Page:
Swift, who with best-selling albums like "1989"
and "Reputation" is one of pop music's wealthiest and most
influential artists, said the deal with Universal Music Group (UMG)
included an agreement that any potential sale of UMG's shares in
Spotify "result in a distribution of money to their artists,
"They have generously agreed to this, at what they believe will
be much better terms and paid out previously by other major
labels," the "Fearless" singer told her 113 million Instagram
followers in a posting.
Spotify, which with some 83 million paid subscribers is the
world's most popular paid music streaming service, went public
"I feel strongly that streaming was founded on and continues to
thrive based on the magic created by artists, writers and
producers," Swift wrote.
Swift, 28, said she would also own all of her master recordings
going forward. The financial terms of her deal with UMG were not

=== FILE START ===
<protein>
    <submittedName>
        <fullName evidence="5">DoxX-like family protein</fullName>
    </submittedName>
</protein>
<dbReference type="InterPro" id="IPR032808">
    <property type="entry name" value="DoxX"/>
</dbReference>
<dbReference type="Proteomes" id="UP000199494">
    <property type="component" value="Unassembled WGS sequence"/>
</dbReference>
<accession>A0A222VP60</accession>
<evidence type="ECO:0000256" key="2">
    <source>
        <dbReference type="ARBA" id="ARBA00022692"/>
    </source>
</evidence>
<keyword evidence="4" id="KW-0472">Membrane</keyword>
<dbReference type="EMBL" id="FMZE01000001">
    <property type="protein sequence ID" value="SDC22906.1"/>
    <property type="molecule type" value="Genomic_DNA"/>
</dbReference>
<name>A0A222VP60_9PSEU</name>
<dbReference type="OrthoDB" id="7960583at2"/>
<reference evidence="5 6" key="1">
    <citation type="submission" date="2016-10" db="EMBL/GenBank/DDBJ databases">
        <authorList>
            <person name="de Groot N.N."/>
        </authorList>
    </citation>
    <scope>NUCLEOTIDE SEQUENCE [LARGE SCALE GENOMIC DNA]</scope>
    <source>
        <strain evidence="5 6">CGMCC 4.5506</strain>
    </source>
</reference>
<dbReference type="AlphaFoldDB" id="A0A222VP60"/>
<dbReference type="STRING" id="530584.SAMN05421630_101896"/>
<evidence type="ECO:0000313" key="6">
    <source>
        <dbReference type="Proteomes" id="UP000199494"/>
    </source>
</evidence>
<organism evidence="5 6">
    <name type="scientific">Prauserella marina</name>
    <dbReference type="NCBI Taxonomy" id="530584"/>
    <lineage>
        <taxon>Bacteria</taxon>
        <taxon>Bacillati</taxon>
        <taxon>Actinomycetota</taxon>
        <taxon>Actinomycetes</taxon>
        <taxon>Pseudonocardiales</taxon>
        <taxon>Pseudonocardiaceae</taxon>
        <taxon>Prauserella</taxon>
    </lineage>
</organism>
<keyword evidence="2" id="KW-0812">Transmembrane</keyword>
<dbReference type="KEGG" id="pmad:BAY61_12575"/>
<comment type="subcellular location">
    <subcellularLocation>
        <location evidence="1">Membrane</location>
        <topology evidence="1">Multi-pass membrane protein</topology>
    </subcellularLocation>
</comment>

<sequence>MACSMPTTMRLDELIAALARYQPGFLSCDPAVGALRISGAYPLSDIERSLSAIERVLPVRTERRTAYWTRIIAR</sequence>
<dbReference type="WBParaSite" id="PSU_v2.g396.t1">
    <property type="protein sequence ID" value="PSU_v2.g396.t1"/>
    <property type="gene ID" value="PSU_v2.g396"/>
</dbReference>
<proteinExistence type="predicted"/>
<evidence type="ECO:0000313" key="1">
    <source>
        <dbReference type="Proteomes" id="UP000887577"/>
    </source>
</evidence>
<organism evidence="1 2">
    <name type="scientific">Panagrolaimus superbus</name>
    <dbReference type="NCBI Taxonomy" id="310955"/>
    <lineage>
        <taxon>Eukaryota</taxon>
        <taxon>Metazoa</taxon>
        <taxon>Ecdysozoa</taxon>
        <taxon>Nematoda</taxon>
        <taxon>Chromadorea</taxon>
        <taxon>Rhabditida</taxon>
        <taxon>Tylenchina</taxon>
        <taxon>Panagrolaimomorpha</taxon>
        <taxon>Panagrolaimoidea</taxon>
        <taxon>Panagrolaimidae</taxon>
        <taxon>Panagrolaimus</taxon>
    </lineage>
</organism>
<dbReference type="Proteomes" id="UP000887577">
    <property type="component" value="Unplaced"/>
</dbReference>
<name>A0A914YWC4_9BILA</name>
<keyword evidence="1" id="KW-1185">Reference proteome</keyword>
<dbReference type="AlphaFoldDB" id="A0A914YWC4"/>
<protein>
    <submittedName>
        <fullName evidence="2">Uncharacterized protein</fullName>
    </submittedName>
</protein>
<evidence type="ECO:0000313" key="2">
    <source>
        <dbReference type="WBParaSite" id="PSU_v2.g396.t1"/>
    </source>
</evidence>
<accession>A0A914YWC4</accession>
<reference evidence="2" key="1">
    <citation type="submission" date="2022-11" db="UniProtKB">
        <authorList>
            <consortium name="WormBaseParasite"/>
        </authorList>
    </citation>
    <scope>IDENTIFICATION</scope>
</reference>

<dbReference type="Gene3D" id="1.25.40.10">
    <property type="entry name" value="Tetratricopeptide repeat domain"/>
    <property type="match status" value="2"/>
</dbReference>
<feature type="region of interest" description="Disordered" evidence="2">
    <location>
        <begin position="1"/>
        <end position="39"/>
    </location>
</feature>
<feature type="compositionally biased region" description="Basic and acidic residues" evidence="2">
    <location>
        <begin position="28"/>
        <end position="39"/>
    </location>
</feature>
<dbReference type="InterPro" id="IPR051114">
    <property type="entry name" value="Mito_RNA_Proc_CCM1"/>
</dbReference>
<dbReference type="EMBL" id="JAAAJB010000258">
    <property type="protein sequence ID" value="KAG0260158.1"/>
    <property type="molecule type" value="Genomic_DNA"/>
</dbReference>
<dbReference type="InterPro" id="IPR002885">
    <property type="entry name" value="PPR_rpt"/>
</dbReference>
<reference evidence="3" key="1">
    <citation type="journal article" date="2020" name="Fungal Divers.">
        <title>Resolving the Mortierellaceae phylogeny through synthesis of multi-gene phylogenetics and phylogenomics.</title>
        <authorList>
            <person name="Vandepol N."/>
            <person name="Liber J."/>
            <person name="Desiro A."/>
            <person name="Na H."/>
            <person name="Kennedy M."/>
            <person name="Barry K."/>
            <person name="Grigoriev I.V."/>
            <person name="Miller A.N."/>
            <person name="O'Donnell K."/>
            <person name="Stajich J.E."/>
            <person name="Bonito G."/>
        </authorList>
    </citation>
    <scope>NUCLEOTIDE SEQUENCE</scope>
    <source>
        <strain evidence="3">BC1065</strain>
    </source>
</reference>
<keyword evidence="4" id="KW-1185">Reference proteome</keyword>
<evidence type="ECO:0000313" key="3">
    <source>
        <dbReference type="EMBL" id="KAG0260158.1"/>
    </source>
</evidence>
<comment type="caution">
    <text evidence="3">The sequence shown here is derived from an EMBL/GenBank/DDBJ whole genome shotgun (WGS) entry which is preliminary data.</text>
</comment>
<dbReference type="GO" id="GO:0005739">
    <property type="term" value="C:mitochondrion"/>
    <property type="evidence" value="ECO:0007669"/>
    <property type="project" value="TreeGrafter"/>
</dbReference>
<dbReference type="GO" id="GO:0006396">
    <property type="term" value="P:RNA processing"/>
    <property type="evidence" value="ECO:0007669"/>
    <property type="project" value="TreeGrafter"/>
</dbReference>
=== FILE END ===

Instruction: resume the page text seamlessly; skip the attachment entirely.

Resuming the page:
Swift has long used her leverage in the industry to campaign for
better payments to artists from streaming services. In 2017, she
returned her music to Spotify almost three years after
complaining publicly that streaming services did not pay artists
Online streaming services like Spotify and Apple Music have
become the recording industry's single biggest revenue source,
and last year overtook physical sales of CDs and digital
downloads for the first time, global industry body IFPI said in
an April report.
Universal Music, a unit of Vivendi, said the multi-album,
multi-year agreement was effective immediately.
Universal Music chief executive Lucian Grainge said in a
statement that he respected Swift's campaign for better terms.
"Because of her commitment to her fellow artists, not only did
she want to partner with a company that understood her creative
vision and had the resources and expertise to execute globally
on her behalf, she also sought a partner whose approach to
artists was aligned with hers," Grainge said.
Swift, who began her music career at age 15 as a country singer
with small independent Nashville label Big Machine Records, has
earned 10 Grammys and is the only artist with four albums that
have sold more than one million copies in their first week of
(Reporting by Jill Serjeant; Editing by Frances Kerry; Editing
by Frances Kerry)
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